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Texarkana—One City, Two States

View Texarkana on countycollector's travel map.

When winter lingers in the northern part of the US, I like to head south for a bit of county collecting. Such was the case in mid-February when my travels took me to northwest Louisiana and southwest Arkansas, with a little foray into Texas for good measure.

My goal for this trip was to finish off the final parishes in Louisiana. In case anyone is wondering, Louisiana does not have counties. The governmental division below the state level and above the municipal (city) level is called a parish and serves the same function as counties elsewhere in the United States. The trip started with a Saturday morning flight to ATL connecting on to MLU. I ended up choosing Monroe, LA because the combination of fare and schedule worked out better than Shreveport or Texarkana. From there it took most of the afternoon to cover a couple hundred miles and half a dozen parishes/counties in Louisiana and Arkansas before arriving in Texarkana.

Perhaps the most curious fact about Texarkana is that the United States Courthouse and Post Office, located on State Line Avenue, is the only federal building in the country sited in two states. The state line bisects the building and runs right down the middle of State Line Avenue both north and south of the courthouse. Normally I don’t photograph federal courthouses, only county ones, but this time I didn’t mind making an exception.
Throughout the weekend journey, there was ample evidence of recent heavy rainfall. Only once did I have to reroute due to road closures due to flooding. Here’s a city park in Camden, AR where the Ouachita River overflowed its banks.
When I’m on the road, I always seem to find something odd or unusual. This trip was no exception. While driving through the town of Gurdon, I spied this strange monument dedicated to the creation of the International Concatenated Order of Hoo Hoo. After a little research, I learned the order was founded in Gurdon, AR in 1892 as a fraternal society of lumbermen. The order is still going and membership is open to people 18 and up who are of good moral character and engaged in the forestry industry.” You learn something new every day.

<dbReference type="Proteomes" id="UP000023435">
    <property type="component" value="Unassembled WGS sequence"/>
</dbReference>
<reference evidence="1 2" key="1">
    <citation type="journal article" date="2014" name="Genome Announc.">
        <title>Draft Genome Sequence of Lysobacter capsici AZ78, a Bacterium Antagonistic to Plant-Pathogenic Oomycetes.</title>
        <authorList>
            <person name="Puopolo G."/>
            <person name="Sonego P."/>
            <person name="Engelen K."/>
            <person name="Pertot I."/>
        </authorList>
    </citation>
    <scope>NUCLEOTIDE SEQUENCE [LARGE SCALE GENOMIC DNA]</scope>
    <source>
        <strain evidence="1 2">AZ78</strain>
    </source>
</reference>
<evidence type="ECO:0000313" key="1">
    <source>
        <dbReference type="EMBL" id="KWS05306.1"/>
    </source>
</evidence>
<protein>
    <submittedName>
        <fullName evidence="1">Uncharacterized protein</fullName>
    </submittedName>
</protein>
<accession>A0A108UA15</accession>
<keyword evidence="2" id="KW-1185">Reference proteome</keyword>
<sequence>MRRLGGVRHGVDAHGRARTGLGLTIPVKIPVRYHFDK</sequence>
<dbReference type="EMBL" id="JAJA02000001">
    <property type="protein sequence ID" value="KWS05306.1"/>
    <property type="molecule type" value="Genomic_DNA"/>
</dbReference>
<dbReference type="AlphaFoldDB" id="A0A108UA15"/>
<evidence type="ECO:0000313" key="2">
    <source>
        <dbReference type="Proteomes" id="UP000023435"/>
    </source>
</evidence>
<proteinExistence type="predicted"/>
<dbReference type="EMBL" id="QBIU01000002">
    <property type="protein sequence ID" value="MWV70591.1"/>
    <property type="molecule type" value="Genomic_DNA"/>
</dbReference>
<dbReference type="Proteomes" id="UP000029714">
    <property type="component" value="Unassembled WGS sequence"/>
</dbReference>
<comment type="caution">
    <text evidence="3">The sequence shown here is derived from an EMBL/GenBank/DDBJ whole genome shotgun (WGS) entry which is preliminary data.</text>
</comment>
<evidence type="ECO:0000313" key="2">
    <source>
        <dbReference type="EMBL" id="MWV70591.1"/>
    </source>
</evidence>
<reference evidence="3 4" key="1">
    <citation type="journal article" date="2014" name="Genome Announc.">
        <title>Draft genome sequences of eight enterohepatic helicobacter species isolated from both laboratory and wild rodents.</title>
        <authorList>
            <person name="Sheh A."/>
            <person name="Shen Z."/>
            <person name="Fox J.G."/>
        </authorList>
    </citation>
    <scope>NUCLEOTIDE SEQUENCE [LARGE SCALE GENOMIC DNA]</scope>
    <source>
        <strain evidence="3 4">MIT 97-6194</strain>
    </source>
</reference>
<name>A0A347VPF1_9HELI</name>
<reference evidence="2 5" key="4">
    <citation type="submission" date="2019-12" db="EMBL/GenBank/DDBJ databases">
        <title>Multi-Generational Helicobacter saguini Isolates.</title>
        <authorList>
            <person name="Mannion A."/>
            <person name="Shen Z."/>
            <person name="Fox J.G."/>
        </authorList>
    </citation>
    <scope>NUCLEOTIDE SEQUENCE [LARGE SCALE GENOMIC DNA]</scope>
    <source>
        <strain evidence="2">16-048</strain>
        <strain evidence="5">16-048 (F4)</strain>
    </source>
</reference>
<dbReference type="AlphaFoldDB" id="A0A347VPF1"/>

Over the course of the trip, I covered just shy of 1300 miles and visited 21 county/parish seats. I was able to complete the state of Louisiana, which was a primary goal of this visit. Although I did cross over into Texas, I did not make it to any county seats. Interestingly, Texarkana may be the largest city in Bowie County, but it is not the county seat. For that reason, I’m not including Texas in the before and after maps this time. Still, 21 new counties are marked blue (completed) from this trip, bringing the number remaining below 600 (599 to be exact).
At the moment I’m uncertain where my next county trip will be. I plan to visit Washington (state) in June, though depending on what travel restrictions are in place at the time, that is still questionable. Wherever I go, whenever I go, and whatever I find along the way, you can read about it here.

Until then…

Happy Travels

Posted by countycollector 11:58 Archived in USA Tagged arkansas louisiana county_collecting texarkana

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Good stuff my friend, always enjoy reading your collecting pieces. Thanks for putting this together....again! :)



by VerySuiteBoy

Happy travels <sigh> Hoping we get there again in the not too distant future. Right now simply looking forward to a long weekend in the white mountains self quarantining! Cheers Brian and thanks for the optomism.

by MsAnnMcD

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